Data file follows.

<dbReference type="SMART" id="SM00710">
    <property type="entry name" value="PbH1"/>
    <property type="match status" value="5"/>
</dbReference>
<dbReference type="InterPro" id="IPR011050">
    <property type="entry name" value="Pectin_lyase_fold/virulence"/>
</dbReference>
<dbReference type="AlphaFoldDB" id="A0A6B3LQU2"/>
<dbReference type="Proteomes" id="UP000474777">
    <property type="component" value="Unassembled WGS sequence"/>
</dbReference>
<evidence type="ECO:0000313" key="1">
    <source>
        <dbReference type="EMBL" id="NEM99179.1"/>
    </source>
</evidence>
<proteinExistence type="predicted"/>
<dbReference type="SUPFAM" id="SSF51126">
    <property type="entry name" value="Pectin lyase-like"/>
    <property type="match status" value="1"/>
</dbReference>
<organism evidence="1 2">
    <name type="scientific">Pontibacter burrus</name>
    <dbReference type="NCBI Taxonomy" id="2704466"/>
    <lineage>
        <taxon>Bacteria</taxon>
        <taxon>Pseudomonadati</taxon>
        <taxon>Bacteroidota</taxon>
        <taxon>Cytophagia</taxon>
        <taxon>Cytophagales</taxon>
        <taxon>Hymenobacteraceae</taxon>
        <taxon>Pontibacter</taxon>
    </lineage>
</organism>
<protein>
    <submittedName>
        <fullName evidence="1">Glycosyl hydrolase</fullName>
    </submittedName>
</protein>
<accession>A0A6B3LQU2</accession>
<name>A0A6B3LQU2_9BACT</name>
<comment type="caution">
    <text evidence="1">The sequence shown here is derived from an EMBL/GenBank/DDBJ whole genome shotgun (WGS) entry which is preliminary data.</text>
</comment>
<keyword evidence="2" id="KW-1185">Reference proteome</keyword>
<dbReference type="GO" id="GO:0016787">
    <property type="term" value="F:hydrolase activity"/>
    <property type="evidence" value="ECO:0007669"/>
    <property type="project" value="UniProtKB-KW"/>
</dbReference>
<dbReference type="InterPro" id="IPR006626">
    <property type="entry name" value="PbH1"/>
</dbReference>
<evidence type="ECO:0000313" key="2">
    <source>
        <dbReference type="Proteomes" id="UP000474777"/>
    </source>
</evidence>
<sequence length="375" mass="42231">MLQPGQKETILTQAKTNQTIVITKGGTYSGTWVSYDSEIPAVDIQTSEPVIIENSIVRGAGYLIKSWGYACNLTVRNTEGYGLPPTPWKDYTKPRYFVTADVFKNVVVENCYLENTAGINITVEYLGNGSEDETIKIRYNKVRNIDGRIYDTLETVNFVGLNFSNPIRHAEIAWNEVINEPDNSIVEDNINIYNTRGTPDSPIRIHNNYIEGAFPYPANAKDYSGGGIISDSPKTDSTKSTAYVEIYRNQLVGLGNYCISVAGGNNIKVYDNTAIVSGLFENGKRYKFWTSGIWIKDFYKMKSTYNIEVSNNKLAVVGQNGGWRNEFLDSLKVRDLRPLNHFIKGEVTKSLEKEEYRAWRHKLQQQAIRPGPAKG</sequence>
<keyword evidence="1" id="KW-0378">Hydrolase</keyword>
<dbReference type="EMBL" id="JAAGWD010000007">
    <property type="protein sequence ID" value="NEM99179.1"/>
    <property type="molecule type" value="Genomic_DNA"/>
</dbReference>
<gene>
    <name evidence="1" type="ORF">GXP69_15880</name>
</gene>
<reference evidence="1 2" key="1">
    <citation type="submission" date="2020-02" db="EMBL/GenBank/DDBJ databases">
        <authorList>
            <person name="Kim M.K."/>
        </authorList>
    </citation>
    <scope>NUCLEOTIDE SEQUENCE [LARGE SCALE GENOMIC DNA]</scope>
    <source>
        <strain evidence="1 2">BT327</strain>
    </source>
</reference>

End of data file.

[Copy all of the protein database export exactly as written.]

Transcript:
<dbReference type="SMART" id="SM00710">
    <property type="entry name" value="PbH1"/>
    <property type="match status" value="5"/>
</dbReference>
<dbReference type="InterPro" id="IPR011050">
    <property type="entry name" value="Pectin_lyase_fold/virulence"/>
</dbReference>
<dbReference type="AlphaFoldDB" id="A0A6B3LQU2"/>
<dbReference type="Proteomes" id="UP000474777">
    <property type="component" value="Unassembled WGS sequence"/>
</dbReference>
<evidence type="ECO:0000313" key="1">
    <source>
        <dbReference type="EMBL" id="NEM99179.1"/>
    </source>
</evidence>
<proteinExistence type="predicted"/>
<dbReference type="SUPFAM" id="SSF51126">
    <property type="entry name" value="Pectin lyase-like"/>
    <property type="match status" value="1"/>
</dbReference>
<organism evidence="1 2">
    <name type="scientific">Pontibacter burrus</name>
    <dbReference type="NCBI Taxonomy" id="2704466"/>
    <lineage>
        <taxon>Bacteria</taxon>
        <taxon>Pseudomonadati</taxon>
        <taxon>Bacteroidota</taxon>
        <taxon>Cytophagia</taxon>
        <taxon>Cytophagales</taxon>
        <taxon>Hymenobacteraceae</taxon>
        <taxon>Pontibacter</taxon>
    </lineage>
</organism>
<protein>
    <submittedName>
        <fullName evidence="1">Glycosyl hydrolase</fullName>
    </submittedName>
</protein>
<accession>A0A6B3LQU2</accession>
<name>A0A6B3LQU2_9BACT</name>
<comment type="caution">
    <text evidence="1">The sequence shown here is derived from an EMBL/GenBank/DDBJ whole genome shotgun (WGS) entry which is preliminary data.</text>
</comment>
<keyword evidence="2" id="KW-1185">Reference proteome</keyword>
<dbReference type="GO" id="GO:0016787">
    <property type="term" value="F:hydrolase activity"/>
    <property type="evidence" value="ECO:0007669"/>
    <property type="project" value="UniProtKB-KW"/>
</dbReference>
<dbReference type="InterPro" id="IPR006626">
    <property type="entry name" value="PbH1"/>
</dbReference>
<evidence type="ECO:0000313" key="2">
    <source>
        <dbReference type="Proteomes" id="UP000474777"/>
    </source>
</evidence>
<sequence length="375" mass="42231">MLQPGQKETILTQAKTNQTIVITKGGTYSGTWVSYDSEIPAVDIQTSEPVIIENSIVRGAGYLIKSWGYACNLTVRNTEGYGLPPTPWKDYTKPRYFVTADVFKNVVVENCYLENTAGINITVEYLGNGSEDETIKIRYNKVRNIDGRIYDTLETVNFVGLNFSNPIRHAEIAWNEVINEPDNSIVEDNINIYNTRGTPDSPIRIHNNYIEGAFPYPANAKDYSGGGIISDSPKTDSTKSTAYVEIYRNQLVGLGNYCISVAGGNNIKVYDNTAIVSGLFENGKRYKFWTSGIWIKDFYKMKSTYNIEVSNNKLAVVGQNGGWRNEFLDSLKVRDLRPLNHFIKGEVTKSLEKEEYRAWRHKLQQQAIRPGPAKG</sequence>
<keyword evidence="1" id="KW-0378">Hydrolase</keyword>
<dbReference type="EMBL" id="JAAGWD010000007">
    <property type="protein sequence ID" value="NEM99179.1"/>
    <property type="molecule type" value="Genomic_DNA"/>
</dbReference>
<gene>
    <name evidence="1" type="ORF">GXP69_15880</name>
</gene>
<reference evidence="1 2" key="1">
    <citation type="submission" date="2020-02" db="EMBL/GenBank/DDBJ databases">
        <authorList>
            <person name="Kim M.K."/>
        </authorList>
    </citation>
    <scope>NUCLEOTIDE SEQUENCE [LARGE SCALE GENOMIC DNA]</scope>
    <source>
        <strain evidence="1 2">BT327</strain>
    </source>
</reference>